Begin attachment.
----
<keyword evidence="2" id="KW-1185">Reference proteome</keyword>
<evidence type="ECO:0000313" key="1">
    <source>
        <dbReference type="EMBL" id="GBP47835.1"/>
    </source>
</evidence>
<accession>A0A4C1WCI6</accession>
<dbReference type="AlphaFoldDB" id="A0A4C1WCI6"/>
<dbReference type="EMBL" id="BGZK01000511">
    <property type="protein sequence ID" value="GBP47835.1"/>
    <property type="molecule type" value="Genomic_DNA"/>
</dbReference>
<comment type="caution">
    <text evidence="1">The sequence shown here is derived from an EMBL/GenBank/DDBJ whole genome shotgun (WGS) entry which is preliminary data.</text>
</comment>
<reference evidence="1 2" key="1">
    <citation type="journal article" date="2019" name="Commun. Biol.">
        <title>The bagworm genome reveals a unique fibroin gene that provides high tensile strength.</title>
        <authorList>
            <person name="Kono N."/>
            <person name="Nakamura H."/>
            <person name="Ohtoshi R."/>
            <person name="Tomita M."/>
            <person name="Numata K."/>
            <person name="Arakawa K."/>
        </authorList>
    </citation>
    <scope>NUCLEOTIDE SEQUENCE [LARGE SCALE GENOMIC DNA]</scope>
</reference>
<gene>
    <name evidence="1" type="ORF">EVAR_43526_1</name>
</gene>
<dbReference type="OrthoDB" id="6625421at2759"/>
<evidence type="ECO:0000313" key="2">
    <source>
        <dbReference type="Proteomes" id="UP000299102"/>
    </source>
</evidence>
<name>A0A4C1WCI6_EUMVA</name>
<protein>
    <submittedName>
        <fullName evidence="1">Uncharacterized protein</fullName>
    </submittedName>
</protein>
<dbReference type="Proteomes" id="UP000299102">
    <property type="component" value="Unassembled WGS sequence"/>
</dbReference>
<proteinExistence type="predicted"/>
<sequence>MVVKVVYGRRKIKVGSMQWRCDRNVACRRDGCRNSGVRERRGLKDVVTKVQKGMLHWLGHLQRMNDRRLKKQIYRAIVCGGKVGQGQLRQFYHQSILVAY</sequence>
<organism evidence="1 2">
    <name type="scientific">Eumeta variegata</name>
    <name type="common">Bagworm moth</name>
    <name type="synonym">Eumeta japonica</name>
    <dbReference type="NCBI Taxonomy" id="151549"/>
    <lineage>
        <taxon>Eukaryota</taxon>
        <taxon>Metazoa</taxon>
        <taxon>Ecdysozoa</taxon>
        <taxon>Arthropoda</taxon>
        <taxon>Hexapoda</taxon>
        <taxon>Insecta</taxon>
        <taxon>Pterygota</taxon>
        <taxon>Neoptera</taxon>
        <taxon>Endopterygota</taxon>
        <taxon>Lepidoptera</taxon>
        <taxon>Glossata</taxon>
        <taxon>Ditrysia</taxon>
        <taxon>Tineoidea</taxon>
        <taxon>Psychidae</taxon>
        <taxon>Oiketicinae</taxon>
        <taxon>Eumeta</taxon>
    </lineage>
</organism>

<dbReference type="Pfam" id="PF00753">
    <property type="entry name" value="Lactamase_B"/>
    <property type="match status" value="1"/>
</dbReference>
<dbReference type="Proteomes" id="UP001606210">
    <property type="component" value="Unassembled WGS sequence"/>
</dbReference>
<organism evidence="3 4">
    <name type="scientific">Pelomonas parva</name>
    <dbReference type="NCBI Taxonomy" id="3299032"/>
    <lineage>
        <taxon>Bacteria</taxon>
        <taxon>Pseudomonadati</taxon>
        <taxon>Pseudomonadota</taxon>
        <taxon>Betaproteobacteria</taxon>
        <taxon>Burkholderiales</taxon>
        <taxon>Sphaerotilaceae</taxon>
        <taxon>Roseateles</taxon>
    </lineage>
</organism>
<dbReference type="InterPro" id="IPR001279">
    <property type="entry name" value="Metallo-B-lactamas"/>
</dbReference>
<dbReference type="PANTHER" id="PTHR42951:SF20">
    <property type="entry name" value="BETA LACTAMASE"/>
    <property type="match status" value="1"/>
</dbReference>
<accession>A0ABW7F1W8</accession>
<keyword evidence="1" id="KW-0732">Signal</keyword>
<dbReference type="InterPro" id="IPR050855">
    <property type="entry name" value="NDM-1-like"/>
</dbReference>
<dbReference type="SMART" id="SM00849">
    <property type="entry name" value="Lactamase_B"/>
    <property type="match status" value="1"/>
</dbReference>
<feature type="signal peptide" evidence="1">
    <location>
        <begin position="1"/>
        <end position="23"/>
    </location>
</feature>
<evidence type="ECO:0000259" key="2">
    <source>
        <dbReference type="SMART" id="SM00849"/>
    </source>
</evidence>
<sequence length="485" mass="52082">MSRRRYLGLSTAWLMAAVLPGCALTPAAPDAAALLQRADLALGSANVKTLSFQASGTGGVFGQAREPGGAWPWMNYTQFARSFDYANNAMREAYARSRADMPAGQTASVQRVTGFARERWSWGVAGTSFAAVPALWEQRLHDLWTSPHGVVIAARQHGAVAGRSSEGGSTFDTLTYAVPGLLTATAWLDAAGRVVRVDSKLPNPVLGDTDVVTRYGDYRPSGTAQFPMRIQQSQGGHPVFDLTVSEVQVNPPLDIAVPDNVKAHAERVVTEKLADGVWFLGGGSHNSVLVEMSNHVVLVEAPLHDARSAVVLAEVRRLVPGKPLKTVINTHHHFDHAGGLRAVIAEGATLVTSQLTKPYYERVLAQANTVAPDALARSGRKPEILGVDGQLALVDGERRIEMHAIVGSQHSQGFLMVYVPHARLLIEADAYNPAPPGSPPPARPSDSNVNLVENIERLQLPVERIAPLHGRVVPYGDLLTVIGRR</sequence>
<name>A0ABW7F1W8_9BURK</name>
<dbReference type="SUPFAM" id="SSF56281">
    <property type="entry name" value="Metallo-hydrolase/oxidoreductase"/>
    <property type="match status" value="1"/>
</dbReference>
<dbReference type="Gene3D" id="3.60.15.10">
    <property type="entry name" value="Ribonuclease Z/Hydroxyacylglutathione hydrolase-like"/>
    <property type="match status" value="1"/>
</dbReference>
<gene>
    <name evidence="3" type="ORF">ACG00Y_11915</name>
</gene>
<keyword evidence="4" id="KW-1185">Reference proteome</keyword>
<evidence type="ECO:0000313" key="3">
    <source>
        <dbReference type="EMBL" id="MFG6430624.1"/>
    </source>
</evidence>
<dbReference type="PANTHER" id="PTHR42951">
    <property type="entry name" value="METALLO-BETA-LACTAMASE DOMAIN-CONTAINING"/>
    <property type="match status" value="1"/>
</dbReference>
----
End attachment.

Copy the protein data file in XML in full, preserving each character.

<keyword evidence="2" id="KW-1185">Reference proteome</keyword>
<evidence type="ECO:0000313" key="1">
    <source>
        <dbReference type="EMBL" id="GBP47835.1"/>
    </source>
</evidence>
<accession>A0A4C1WCI6</accession>
<dbReference type="AlphaFoldDB" id="A0A4C1WCI6"/>
<dbReference type="EMBL" id="BGZK01000511">
    <property type="protein sequence ID" value="GBP47835.1"/>
    <property type="molecule type" value="Genomic_DNA"/>
</dbReference>
<comment type="caution">
    <text evidence="1">The sequence shown here is derived from an EMBL/GenBank/DDBJ whole genome shotgun (WGS) entry which is preliminary data.</text>
</comment>
<reference evidence="1 2" key="1">
    <citation type="journal article" date="2019" name="Commun. Biol.">
        <title>The bagworm genome reveals a unique fibroin gene that provides high tensile strength.</title>
        <authorList>
            <person name="Kono N."/>
            <person name="Nakamura H."/>
            <person name="Ohtoshi R."/>
            <person name="Tomita M."/>
            <person name="Numata K."/>
            <person name="Arakawa K."/>
        </authorList>
    </citation>
    <scope>NUCLEOTIDE SEQUENCE [LARGE SCALE GENOMIC DNA]</scope>
</reference>
<gene>
    <name evidence="1" type="ORF">EVAR_43526_1</name>
</gene>
<dbReference type="OrthoDB" id="6625421at2759"/>
<evidence type="ECO:0000313" key="2">
    <source>
        <dbReference type="Proteomes" id="UP000299102"/>
    </source>
</evidence>
<name>A0A4C1WCI6_EUMVA</name>
<protein>
    <submittedName>
        <fullName evidence="1">Uncharacterized protein</fullName>
    </submittedName>
</protein>
<dbReference type="Proteomes" id="UP000299102">
    <property type="component" value="Unassembled WGS sequence"/>
</dbReference>
<proteinExistence type="predicted"/>
<sequence>MVVKVVYGRRKIKVGSMQWRCDRNVACRRDGCRNSGVRERRGLKDVVTKVQKGMLHWLGHLQRMNDRRLKKQIYRAIVCGGKVGQGQLRQFYHQSILVAY</sequence>
<organism evidence="1 2">
    <name type="scientific">Eumeta variegata</name>
    <name type="common">Bagworm moth</name>
    <name type="synonym">Eumeta japonica</name>
    <dbReference type="NCBI Taxonomy" id="151549"/>
    <lineage>
        <taxon>Eukaryota</taxon>
        <taxon>Metazoa</taxon>
        <taxon>Ecdysozoa</taxon>
        <taxon>Arthropoda</taxon>
        <taxon>Hexapoda</taxon>
        <taxon>Insecta</taxon>
        <taxon>Pterygota</taxon>
        <taxon>Neoptera</taxon>
        <taxon>Endopterygota</taxon>
        <taxon>Lepidoptera</taxon>
        <taxon>Glossata</taxon>
        <taxon>Ditrysia</taxon>
        <taxon>Tineoidea</taxon>
        <taxon>Psychidae</taxon>
        <taxon>Oiketicinae</taxon>
        <taxon>Eumeta</taxon>
    </lineage>
</organism>

<dbReference type="Pfam" id="PF00753">
    <property type="entry name" value="Lactamase_B"/>
    <property type="match status" value="1"/>
</dbReference>
<dbReference type="Proteomes" id="UP001606210">
    <property type="component" value="Unassembled WGS sequence"/>
</dbReference>
<organism evidence="3 4">
    <name type="scientific">Pelomonas parva</name>
    <dbReference type="NCBI Taxonomy" id="3299032"/>
    <lineage>
        <taxon>Bacteria</taxon>
        <taxon>Pseudomonadati</taxon>
        <taxon>Pseudomonadota</taxon>
        <taxon>Betaproteobacteria</taxon>
        <taxon>Burkholderiales</taxon>
        <taxon>Sphaerotilaceae</taxon>
        <taxon>Roseateles</taxon>
    </lineage>
</organism>
<dbReference type="InterPro" id="IPR001279">
    <property type="entry name" value="Metallo-B-lactamas"/>
</dbReference>
<dbReference type="PANTHER" id="PTHR42951:SF20">
    <property type="entry name" value="BETA LACTAMASE"/>
    <property type="match status" value="1"/>
</dbReference>
<accession>A0ABW7F1W8</accession>
<keyword evidence="1" id="KW-0732">Signal</keyword>
<dbReference type="InterPro" id="IPR050855">
    <property type="entry name" value="NDM-1-like"/>
</dbReference>
<dbReference type="SMART" id="SM00849">
    <property type="entry name" value="Lactamase_B"/>
    <property type="match status" value="1"/>
</dbReference>
<feature type="signal peptide" evidence="1">
    <location>
        <begin position="1"/>
        <end position="23"/>
    </location>
</feature>
<evidence type="ECO:0000259" key="2">
    <source>
        <dbReference type="SMART" id="SM00849"/>
    </source>
</evidence>
<sequence length="485" mass="52082">MSRRRYLGLSTAWLMAAVLPGCALTPAAPDAAALLQRADLALGSANVKTLSFQASGTGGVFGQAREPGGAWPWMNYTQFARSFDYANNAMREAYARSRADMPAGQTASVQRVTGFARERWSWGVAGTSFAAVPALWEQRLHDLWTSPHGVVIAARQHGAVAGRSSEGGSTFDTLTYAVPGLLTATAWLDAAGRVVRVDSKLPNPVLGDTDVVTRYGDYRPSGTAQFPMRIQQSQGGHPVFDLTVSEVQVNPPLDIAVPDNVKAHAERVVTEKLADGVWFLGGGSHNSVLVEMSNHVVLVEAPLHDARSAVVLAEVRRLVPGKPLKTVINTHHHFDHAGGLRAVIAEGATLVTSQLTKPYYERVLAQANTVAPDALARSGRKPEILGVDGQLALVDGERRIEMHAIVGSQHSQGFLMVYVPHARLLIEADAYNPAPPGSPPPARPSDSNVNLVENIERLQLPVERIAPLHGRVVPYGDLLTVIGRR</sequence>
<name>A0ABW7F1W8_9BURK</name>
<dbReference type="SUPFAM" id="SSF56281">
    <property type="entry name" value="Metallo-hydrolase/oxidoreductase"/>
    <property type="match status" value="1"/>
</dbReference>
<dbReference type="Gene3D" id="3.60.15.10">
    <property type="entry name" value="Ribonuclease Z/Hydroxyacylglutathione hydrolase-like"/>
    <property type="match status" value="1"/>
</dbReference>
<gene>
    <name evidence="3" type="ORF">ACG00Y_11915</name>
</gene>
<keyword evidence="4" id="KW-1185">Reference proteome</keyword>
<evidence type="ECO:0000313" key="3">
    <source>
        <dbReference type="EMBL" id="MFG6430624.1"/>
    </source>
</evidence>
<dbReference type="PANTHER" id="PTHR42951">
    <property type="entry name" value="METALLO-BETA-LACTAMASE DOMAIN-CONTAINING"/>
    <property type="match status" value="1"/>
</dbReference>